Today the goal was to ride fast. I decided to ride my own 100 km permanent route.
First I warmed up with 11 miles to the start.
I signed up for my first 24 hour race in Florida next year. It was time to start practicing. Like right now !
Like Greg Lemond says:
” It never gets easier, you just go faster”.
The start was in Dunkin’ Donuts at 9:22 am. Got a coffee and a few baby donuts. Then quickly poured the coffee in my water bottle and finished my food. It was already 9:30 am, and I should be biking. Time to quickly get on the saddle and start pedaling.
My fastest time on this course was four hours and twenty-five minutes. It’s really not the perfect ride to set any records. There is plenty of traffic lights , as well as decent climbing with almost 4000 feet in 65 miles. I quickly passed by the airport on Brock Bridge Rd. After many traffic lights, my speed was still at 19 Mph. Going up Whiskey Bottom Rd was not as fast as I would like. Narrow road, traffic circles and cars were slowing me down.
Soon afterwards, I crossed MD 108 and entered Clarksville. More traffic on a major road. After a busy one mile I was happy to turn left on Sheppard Ln. The road becomes so scenic.
I soon reached Dayton , Maryland. Familiar grounds as I was training in Columbia,MD a lot.
I was ascending on Folly Quarter Rd soon enough. About 200 yards before my control I recognized cyclists going the other way. It was Crista and Chuck my from DC Randonneurs. Right behind them were Mike Walli and Bob Counts. Just quickly yelled “hey I know you guys” and continued my way.
That was my first stop in 22 miles. All I can think of is – ” Make it quick and go ”
It was already hot as I started at 9:30 am. I got chocolate milk that lasted 5 seconds, and poured some cold water on my head. Ready, go !
Next stop was in another 22 miles. The crazy speed continued, and somehow I was still maintaining 18 Mph. I don’t know if that’s good speed or not , but considering the headwind and the climbing in the last part – it is okay to my standards. I even had time to take few pictures.
As I approached the second control I was feeling a bit tired. It was hard to keep up good speed.
It e was time for another bottle of water and some chocolate milk. I then poured more ice water over my head. Best feeling of the day … It was time clip on to the pedals again.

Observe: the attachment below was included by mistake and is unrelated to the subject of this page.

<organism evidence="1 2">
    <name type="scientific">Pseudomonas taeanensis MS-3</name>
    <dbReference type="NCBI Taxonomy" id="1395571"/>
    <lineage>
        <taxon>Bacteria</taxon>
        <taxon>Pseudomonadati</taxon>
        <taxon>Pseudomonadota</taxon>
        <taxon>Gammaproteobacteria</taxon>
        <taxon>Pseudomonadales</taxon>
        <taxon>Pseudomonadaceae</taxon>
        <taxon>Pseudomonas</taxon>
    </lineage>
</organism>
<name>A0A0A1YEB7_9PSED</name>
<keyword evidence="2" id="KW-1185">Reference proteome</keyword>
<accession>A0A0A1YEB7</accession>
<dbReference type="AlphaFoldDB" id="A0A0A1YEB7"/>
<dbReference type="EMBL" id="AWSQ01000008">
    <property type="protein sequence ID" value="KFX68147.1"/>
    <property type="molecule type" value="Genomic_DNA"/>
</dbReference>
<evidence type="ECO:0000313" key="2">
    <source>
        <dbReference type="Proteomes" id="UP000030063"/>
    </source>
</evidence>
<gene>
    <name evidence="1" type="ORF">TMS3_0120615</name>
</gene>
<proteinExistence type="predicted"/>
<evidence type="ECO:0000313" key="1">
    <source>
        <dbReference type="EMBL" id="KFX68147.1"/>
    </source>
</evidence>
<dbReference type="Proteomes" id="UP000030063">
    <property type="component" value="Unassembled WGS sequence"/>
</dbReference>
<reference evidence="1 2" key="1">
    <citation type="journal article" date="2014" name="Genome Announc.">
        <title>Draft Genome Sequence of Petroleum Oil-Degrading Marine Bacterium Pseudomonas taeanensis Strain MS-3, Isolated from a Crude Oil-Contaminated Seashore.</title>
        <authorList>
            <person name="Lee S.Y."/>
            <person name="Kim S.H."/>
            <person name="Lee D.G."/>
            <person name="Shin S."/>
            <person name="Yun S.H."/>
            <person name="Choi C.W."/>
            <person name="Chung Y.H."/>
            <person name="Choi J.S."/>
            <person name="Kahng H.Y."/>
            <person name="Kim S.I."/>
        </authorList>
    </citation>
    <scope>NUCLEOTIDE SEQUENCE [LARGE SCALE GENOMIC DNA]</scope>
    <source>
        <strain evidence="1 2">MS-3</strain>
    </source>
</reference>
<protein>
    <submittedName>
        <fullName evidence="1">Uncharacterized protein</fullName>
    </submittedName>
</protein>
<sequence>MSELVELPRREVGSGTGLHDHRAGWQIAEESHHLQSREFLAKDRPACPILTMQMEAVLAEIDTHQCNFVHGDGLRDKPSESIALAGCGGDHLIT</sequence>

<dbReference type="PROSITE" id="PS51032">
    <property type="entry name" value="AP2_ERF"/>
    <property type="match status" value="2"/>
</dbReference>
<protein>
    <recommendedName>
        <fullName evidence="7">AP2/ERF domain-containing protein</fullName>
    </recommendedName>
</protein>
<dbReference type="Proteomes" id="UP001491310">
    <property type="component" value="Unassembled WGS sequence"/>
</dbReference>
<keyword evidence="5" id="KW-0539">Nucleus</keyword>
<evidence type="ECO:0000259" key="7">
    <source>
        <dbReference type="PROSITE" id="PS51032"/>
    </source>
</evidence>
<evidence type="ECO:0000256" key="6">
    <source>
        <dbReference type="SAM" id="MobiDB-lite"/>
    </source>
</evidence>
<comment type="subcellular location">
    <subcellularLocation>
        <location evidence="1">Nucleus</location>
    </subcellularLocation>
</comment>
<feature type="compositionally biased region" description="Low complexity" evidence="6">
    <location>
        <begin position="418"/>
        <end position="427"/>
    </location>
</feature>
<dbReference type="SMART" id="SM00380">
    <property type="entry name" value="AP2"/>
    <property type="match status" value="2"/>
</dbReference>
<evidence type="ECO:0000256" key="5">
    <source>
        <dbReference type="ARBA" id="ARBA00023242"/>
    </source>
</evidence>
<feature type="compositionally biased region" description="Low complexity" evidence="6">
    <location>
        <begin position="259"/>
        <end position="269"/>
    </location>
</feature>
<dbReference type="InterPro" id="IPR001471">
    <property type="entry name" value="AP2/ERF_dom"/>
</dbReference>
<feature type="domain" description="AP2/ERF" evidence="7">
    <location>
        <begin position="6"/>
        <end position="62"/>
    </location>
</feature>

It was nice to see the new pavement a mile after this control. After speedy calculation it looked like I will be very close to get under four hours for 100 km. That would be awesome ! Except , with the approach of the finish line fatigue set in. The sun was also beaming very hard.
The last 6 miles were fun. Almost completely flat. I was even able to make up some lost time. My average speed was well above 20 Mph. Then, there was the last little hill. I had about seven minutes to finish under four hours and 2 miles to go. Except, I had to cross the busy MD 197 before reaching the last control. I made it After less than a minute wait. The last task was to patiently wait behind 5 customers , so i can get a receipt to show prove of passage.
I just completed my first 100 km (104) in three hours and 58 minutes. It was really a fun day with a bit of a pain, but it is a good start. Now I am considering a power meter and possibly a different frame. Why not even changing the wheels.
Having gone the route you’re about to already, a few things: It’s cheaper to buy the bike you want than upgrade the one you have, by a lot. Buy the best stuff you can afford but don’t ever ride anything you can’t. Speed is all about the engine, comfort is all about the bike and climbing is about the bike’s weight. Finally, power meters are great, if you use them. They’re also expensive. Power meters still need your power to spit a reading out at you… If you aren’t willing to push the pedals harder, having a thousand Dollar power meter won’t fix that. Good luck and happy cycling.
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Thanks for the reply. I am looking into all options
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Nice job finishing 100km in less than 4 hours – and with traffic lights at that!
I think though you should really invest in a power meter, it can help you on your training rides for that 24-hour race.
Plus plenty of intervals for power
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